LAWRENCEVILLE - With fewer than 20 votes separating longtime school board member Louise Radloff from political newcomer Ravindra Kumar - and thousands of absentee ballots yet to be counted - a winner could not be declared in the Gwinnett County Board of Education race in District 5 early this morning.
As of 1:40 a.m., Radloff had 14,425 votes, while Kumar had 14,409, according to unofficial election results.
Radloff, who has served 36 years on the board, declined to comment on the race about 12:30 a.m. Wednesday.
Likewise, Kumar, a teacher and researcher at the Morehouse School of Medicine, declined comment at 1:10 a.m.
At midnight, Gwinnett County spokesman Joe Sorenson said it would take a couple more hours to finish counting absentee ballots. Elections officials were still working to transfer votes on at least 10,000 flawed absentee ballots. The votes had to be duplicated on a correct ballot form, as the ovals on the original ballots were too thick to be read by optical scanning machines.
Radloff, the namesake of a middle school in the Meadowcreek cluster, previously said she sought re-election because there is still work she would like to accomplish.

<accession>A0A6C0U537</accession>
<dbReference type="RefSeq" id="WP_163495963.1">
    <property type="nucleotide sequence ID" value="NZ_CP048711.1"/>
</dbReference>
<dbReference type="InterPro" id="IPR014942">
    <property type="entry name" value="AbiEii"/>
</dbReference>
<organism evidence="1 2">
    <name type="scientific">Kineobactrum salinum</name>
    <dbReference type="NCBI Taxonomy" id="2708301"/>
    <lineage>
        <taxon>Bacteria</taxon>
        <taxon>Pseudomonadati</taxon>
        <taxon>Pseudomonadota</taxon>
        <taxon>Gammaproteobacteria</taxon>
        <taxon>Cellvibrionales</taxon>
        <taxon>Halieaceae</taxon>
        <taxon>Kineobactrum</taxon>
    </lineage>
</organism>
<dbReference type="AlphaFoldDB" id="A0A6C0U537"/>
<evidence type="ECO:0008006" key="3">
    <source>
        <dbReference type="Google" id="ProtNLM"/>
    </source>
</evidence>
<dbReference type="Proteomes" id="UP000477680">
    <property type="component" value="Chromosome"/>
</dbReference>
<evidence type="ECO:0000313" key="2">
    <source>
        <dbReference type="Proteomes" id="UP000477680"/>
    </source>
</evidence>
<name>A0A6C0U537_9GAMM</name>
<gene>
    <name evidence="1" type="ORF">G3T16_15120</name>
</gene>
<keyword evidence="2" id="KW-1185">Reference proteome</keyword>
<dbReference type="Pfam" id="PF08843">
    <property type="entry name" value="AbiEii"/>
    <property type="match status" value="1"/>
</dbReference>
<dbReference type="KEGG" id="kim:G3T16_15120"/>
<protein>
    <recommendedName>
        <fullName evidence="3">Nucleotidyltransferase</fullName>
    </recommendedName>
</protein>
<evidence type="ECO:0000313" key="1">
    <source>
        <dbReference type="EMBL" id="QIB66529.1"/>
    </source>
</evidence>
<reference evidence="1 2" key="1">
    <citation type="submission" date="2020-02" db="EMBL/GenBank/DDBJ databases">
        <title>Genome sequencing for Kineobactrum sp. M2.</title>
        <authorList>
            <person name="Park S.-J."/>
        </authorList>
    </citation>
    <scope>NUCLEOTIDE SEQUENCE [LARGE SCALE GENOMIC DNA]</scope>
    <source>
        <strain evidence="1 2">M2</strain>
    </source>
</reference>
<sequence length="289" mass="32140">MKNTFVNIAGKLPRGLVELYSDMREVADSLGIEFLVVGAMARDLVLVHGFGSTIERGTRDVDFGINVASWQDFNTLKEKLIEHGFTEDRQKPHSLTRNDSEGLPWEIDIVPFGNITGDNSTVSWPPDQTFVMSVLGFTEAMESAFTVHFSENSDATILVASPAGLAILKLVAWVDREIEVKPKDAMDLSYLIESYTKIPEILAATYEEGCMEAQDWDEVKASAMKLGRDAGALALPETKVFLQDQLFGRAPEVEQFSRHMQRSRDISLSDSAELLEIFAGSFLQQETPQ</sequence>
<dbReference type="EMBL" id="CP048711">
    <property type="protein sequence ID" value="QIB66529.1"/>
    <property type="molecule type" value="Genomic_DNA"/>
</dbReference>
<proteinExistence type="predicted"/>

"I really believe in kids and families and quality schools," she said in a previous interview. "It motivates me to see kids be successful."
Kumar has said one of his priorities would be to establish an after-school program to help raise student achievement. In a previous interview, he pledged to seek input from teachers before making decisions that would impact their work in the classroom.
Meanwhile, Republican incumbents Carole Boyce and Mary Kay Murphy appeared to have been re-elected to new terms.
Murphy, a Duluth resident who has served three terms, said she was honored the voters "have indicated their preference for the work we've done in the past 12 years.
"I ran for the school board seat as part of a larger commitment, and that is running for the future of public education," she said.
With absentee ballots yet to be counted at 1 a.m., Murphy had 20,692 votes, or 55 percent, to opponent Jane Hendrix's 16,664.
Hendrix, also a Duluth resident, said she ran an ethical and fair campaign.
"I think we ran a really honest and solid race," the Democrat said. "I'm proud of the race we ran. I think my district is very heavily Republican. I think we did a good job."
Boyce, a Dacula resident who has served one four-year term on the board, said she was "absolutely thrilled and delighted that the community would so clearly support education and want me to serve one more term."
Boyce claimed nearly 54 percent of the votes, as of 1 a.m. She defeated opponent Megan Kline, a Dacula High graduate, 33,342 to 28,699.
"I'm excited about it because we have so many things in the works and so many things down the road to improve student achievement," Boyce said. "Students will become the beneficiaries of the continued board support we have now."